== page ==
Claudio Reyna similarly admitted to sharing frustrations about his son’s World Cup experience—Gio, 20, appeared in just two of the team’s four games—with Stewart and former general manager Brian McBride. (McBride, Stewart, Berhalter, and Claudio Reyna were all teammates on the 2002 U.S. World Cup team that reached the quarterfinals, the U.S. men’s best finish in the modern era).
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So when U.S. Soccer announced it had hired a law firm, Alston & Bird, to look into the Berhalter incident as well as “potential inappropriate behavior towards multiple members of our staff by individuals outside of our organization” (a.k.a. the Reynas), it stood to reason that the investigators would discover some parental meddling.
What they turned up, however, was worse than mere meddling. The findings, released on Monday, expose how some parents will unabashedly utilize friendships and connections to promote their own children at the expense of any and all others; how intertwining family, friendships, and sports can destroy lasting relationships; and how an inside story of helicopter parenting, at the pinnacle of the sporting world, is at times quite uncomfortable to read.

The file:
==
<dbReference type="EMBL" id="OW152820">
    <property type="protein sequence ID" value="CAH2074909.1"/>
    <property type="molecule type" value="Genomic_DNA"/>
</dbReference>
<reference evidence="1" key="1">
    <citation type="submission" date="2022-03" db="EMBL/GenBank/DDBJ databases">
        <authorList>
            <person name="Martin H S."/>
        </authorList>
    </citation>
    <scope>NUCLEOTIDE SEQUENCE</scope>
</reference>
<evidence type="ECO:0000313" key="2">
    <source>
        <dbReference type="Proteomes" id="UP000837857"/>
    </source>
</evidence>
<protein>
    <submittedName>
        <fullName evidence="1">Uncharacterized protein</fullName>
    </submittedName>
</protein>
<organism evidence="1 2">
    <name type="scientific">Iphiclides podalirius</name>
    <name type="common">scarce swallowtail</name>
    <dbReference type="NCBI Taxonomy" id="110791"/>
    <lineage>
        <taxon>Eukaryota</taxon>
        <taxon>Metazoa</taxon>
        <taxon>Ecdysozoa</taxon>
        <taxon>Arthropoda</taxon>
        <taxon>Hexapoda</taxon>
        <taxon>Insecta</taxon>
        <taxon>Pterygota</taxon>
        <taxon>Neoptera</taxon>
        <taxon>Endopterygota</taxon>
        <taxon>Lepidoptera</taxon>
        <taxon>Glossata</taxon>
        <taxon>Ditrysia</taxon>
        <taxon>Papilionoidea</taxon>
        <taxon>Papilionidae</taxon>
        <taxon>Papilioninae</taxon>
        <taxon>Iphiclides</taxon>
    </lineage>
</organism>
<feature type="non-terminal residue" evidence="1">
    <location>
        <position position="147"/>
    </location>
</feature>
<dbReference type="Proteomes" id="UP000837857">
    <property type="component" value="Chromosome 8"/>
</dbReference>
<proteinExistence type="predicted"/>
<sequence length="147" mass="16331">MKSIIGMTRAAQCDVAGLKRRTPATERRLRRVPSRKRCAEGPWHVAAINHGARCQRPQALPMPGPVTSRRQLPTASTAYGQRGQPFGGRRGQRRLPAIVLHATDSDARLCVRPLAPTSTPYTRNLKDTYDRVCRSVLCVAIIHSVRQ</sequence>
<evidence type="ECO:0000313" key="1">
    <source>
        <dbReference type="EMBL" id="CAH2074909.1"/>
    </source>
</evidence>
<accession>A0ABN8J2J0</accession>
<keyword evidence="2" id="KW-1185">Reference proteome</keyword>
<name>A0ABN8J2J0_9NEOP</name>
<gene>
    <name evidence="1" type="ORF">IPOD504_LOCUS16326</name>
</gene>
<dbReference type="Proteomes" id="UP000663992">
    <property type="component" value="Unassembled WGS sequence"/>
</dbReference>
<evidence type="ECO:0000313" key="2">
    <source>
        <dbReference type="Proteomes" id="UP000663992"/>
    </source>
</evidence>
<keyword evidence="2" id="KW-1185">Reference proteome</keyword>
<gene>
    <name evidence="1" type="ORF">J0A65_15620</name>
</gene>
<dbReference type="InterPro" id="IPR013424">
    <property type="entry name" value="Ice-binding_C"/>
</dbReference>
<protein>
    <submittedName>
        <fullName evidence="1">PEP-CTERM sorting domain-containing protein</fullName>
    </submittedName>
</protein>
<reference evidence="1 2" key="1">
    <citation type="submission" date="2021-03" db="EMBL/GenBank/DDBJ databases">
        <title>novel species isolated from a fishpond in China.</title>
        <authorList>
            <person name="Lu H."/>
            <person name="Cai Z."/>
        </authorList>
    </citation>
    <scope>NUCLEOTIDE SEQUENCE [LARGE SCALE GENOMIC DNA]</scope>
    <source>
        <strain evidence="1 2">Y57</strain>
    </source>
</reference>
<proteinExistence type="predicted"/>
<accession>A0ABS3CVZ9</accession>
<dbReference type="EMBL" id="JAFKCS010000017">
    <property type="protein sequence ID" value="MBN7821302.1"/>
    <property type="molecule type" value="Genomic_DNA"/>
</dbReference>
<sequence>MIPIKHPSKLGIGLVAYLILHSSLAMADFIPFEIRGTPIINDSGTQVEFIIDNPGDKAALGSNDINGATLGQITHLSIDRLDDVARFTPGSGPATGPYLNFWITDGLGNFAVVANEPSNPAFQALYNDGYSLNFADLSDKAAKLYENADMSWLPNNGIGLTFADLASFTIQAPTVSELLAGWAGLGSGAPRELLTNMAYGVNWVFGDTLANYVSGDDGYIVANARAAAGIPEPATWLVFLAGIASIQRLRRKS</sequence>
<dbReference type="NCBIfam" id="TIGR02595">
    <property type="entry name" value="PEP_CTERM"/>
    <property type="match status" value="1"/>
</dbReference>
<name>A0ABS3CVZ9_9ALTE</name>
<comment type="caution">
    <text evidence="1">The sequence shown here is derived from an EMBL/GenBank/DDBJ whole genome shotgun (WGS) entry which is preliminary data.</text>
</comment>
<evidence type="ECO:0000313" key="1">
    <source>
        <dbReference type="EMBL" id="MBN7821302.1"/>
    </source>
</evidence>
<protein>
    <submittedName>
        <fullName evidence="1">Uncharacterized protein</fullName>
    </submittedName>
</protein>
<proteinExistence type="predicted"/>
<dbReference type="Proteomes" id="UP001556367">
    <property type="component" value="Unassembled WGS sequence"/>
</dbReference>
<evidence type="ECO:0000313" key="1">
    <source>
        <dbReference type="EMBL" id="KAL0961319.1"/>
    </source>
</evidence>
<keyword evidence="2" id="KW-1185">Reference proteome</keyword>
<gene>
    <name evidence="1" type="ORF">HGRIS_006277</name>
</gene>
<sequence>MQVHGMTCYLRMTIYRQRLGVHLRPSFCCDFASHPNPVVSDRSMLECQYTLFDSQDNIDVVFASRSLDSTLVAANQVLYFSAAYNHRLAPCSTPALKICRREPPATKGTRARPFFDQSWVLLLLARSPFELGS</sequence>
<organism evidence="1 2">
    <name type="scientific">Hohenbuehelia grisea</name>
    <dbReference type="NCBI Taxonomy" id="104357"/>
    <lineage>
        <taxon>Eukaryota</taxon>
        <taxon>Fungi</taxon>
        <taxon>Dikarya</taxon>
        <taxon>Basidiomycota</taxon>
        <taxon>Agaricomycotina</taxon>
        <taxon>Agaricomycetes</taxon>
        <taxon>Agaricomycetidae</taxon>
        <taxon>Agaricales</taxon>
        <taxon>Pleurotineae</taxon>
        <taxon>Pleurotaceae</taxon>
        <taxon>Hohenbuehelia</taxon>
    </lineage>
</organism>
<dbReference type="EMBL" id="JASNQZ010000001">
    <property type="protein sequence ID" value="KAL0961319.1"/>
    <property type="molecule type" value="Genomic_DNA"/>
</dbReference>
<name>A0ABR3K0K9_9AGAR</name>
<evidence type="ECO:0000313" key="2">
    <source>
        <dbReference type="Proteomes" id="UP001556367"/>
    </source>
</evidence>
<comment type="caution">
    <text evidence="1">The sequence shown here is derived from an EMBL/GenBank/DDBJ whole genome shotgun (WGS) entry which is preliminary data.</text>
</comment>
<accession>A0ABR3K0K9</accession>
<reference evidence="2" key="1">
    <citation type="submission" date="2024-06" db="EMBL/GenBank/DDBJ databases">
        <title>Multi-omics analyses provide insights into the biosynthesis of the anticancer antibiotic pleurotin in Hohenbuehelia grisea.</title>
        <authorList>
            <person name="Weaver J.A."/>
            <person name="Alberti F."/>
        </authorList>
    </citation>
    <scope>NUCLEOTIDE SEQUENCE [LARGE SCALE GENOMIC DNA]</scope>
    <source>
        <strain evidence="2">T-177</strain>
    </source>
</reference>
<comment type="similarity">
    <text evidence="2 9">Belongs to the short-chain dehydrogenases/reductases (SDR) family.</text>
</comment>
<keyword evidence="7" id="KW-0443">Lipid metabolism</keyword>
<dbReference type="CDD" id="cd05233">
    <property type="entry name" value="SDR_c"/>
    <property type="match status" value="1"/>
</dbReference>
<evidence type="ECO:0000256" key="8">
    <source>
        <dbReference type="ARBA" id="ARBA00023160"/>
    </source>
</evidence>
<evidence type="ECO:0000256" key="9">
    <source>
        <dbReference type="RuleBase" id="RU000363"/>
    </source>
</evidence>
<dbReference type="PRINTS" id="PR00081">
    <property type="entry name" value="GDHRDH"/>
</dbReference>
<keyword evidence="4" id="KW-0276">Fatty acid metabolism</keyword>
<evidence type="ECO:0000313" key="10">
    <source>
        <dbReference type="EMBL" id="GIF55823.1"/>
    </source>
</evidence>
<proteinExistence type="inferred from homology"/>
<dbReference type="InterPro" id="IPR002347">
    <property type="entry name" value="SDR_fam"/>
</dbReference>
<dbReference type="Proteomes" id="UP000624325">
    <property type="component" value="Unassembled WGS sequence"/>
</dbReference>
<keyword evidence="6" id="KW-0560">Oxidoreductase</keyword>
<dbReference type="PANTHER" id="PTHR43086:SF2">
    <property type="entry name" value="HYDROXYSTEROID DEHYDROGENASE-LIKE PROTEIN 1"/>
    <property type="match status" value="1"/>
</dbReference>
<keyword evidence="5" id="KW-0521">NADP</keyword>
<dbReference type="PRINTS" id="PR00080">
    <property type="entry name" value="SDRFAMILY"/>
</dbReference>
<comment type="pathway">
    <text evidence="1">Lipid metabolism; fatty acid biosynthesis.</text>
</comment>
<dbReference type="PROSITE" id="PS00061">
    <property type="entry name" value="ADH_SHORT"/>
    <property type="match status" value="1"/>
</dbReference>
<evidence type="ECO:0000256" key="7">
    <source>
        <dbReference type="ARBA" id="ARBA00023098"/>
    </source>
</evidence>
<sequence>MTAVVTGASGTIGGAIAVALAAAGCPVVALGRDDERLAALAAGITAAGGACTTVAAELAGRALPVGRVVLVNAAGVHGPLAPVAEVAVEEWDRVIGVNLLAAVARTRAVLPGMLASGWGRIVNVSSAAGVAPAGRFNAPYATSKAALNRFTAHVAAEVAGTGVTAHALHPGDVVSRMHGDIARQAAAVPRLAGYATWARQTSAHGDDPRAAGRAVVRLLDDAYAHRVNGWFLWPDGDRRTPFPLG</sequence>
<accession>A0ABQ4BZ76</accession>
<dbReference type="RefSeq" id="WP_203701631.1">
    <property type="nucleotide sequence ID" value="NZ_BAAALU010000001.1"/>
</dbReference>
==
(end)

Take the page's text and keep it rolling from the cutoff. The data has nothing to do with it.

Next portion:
The more sordid material starts on page 25 of the 36-page document Alston & Bird’s attorneys produced. Claudio Reyna, it turns out, had been sticking his neck into U.S. Soccer business for years. (Reynya worked for U.S. Soccer from 2010 to 2013 as the technical director for youth soccer, and he was the sporting director for Major League Soccer’s New York City FC and then Austin FC before he resigned from Austin on January 26).